I was inspired when I met Suraya Dalil, the recently appointed Minister of Public Health, in Kabul earlier this year. She is committed to strengthening health systems so that health workers can be trained to administer the childhood vaccines, even in remote areas.

Many of Afghanistan's children are difficult to reach in this war-torn mountainous country. Between 15 and 25 percent do not have access to immunisation services. Two thirds of the vaccinations are carried out through outreach and mobile services. However, DTP3 (three doses of diphtheria-tetanus-pertussis vaccine) coverage has been increasing substantially over the last 10 years thanks to a close partnership with civil society organisations and funding from GAVI. DTP3 coverage increased from 24 percent in 2000 to 66 percent in 2011, and child mortality dropped by 10 percent over the same period.

In 2011, GAVI extended its civil society support to Afghanistan and Pakistan to ensure that health system strengthening activities, and thereby service delivery, could continue uninterrupted.

Following GAVI's successful resource mobilisation meeting in London in June 2011—where donors pledged an additional US$4.3 billion - GAVI is now well-positioned to achieve an ambitious immunisation agenda. Its aim is to assist developing countries to immunise 250 million children by 2015 and potentially save four million more lives.

Middle East engagement

In 2011, His Highness General Sheikh Mohamed bin Zayed al Nahyan, the Crown Prince of Abu Dhabi, made a private donation of US$33 million to GAVI for 2011-2014. The funds, to be used to purchase the five-in-one pentavalent and pneumococcal vaccines in Afghanistan, were matched by an additional generous contribution from the Bill & Melinda Gates Foundation. I sincerely hope that other potential donors in the region will recognise the Crown Prince's inspired investment as a call to action. If one wants to ensure children lead a healthy life and become productive members of society, then immunisation is one of the most cost-effective investments one can make.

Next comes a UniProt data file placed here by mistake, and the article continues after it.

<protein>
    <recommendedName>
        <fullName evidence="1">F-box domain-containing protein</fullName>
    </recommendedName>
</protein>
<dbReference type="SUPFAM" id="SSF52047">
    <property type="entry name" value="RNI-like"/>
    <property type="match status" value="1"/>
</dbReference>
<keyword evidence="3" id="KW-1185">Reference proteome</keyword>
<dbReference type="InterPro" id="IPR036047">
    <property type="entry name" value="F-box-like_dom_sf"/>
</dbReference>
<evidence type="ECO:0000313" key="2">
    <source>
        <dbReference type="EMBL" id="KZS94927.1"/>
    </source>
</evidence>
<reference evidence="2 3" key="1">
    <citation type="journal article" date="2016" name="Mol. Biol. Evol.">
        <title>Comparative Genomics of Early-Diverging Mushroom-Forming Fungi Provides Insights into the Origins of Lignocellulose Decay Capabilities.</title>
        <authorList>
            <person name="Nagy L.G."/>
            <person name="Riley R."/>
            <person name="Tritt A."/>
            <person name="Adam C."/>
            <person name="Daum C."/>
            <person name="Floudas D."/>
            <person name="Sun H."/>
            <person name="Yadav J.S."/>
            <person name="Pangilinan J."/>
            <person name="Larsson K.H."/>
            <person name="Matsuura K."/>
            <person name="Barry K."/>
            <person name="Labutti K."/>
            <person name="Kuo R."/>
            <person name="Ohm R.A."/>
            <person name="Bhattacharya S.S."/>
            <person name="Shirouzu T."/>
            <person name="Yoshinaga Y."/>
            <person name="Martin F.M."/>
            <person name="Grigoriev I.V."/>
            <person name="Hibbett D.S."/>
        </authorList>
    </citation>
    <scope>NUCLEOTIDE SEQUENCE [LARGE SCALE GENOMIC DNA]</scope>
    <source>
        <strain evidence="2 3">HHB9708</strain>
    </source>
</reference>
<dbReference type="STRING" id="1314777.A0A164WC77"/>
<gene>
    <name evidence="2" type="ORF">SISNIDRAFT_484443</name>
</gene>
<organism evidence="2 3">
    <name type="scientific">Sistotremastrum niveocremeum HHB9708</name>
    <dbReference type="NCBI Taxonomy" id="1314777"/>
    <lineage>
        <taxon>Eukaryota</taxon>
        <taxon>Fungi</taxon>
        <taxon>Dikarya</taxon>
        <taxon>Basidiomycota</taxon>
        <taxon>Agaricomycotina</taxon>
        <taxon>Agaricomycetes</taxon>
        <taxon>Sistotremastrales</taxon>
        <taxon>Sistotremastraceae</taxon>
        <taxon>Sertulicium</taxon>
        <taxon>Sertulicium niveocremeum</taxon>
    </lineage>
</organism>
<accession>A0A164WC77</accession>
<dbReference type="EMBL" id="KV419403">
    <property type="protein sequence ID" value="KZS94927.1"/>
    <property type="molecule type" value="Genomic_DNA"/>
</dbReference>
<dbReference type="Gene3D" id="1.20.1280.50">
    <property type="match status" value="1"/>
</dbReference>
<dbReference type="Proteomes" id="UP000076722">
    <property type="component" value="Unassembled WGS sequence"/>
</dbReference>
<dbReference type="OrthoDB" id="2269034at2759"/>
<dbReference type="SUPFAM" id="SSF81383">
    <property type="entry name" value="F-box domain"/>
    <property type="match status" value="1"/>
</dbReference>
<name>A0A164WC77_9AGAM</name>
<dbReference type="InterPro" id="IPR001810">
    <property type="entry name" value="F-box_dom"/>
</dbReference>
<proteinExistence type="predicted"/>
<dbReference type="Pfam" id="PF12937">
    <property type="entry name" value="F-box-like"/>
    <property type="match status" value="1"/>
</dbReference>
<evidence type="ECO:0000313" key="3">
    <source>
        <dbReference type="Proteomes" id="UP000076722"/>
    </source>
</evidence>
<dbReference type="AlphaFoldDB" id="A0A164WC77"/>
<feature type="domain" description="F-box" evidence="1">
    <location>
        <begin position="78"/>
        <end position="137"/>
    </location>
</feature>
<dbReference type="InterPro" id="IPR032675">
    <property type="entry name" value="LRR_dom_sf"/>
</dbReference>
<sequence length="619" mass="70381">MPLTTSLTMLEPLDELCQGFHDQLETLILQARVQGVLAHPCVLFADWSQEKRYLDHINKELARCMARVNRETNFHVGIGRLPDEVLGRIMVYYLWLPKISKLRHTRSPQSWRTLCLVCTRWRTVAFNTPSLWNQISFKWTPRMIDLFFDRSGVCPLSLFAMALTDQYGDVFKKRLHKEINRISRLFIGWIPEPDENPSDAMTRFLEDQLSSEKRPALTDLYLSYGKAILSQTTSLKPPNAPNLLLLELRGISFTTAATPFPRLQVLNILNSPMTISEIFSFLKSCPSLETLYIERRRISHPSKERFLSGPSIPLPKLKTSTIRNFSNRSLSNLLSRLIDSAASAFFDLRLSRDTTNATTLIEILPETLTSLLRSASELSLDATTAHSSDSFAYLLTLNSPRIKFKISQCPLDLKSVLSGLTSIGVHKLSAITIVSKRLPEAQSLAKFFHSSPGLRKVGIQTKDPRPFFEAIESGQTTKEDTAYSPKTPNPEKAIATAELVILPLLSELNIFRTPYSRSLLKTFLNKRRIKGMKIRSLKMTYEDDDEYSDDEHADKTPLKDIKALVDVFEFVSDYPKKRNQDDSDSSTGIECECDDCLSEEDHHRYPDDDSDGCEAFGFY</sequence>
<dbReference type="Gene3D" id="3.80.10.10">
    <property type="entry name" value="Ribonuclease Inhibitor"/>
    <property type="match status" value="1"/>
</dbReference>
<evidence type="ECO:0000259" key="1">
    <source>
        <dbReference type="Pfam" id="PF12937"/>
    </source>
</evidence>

There is a growing need, from Islamic states, to introduce new vaccines to combat the two biggest killers of children under five in the developing world—pneumonia and diarrhoea. Given that Kuwait, Qatar, Saudi Arabia and the United Arab Emirates are the largest contributors for foreign humanitarian/health assistance in the region, they can each play a key role in expanding access to life-saving childhood vaccines in Islamic countries. The reality is that one in five children worldwide still misses out on life-saving vaccines each year. New funding contributions from the Middle East, both governments and the private sector, could really help GAVI fulfil its mission of reaching that fifth child.

Between 2012 and 2020, GAVI plans to more than double its previous investments to 3.4 billion U.S. dollars in OIC member states and immunise 400 million children with the support of existing and potential new donors from the public and private sectors.

GAVI's largest donors to date include the United Kingdom, the Bill & Melinda Gates Foundation, Norway, the United States of America, France, Italy, Austria, The Netherlands, Sweden and Canada. GHD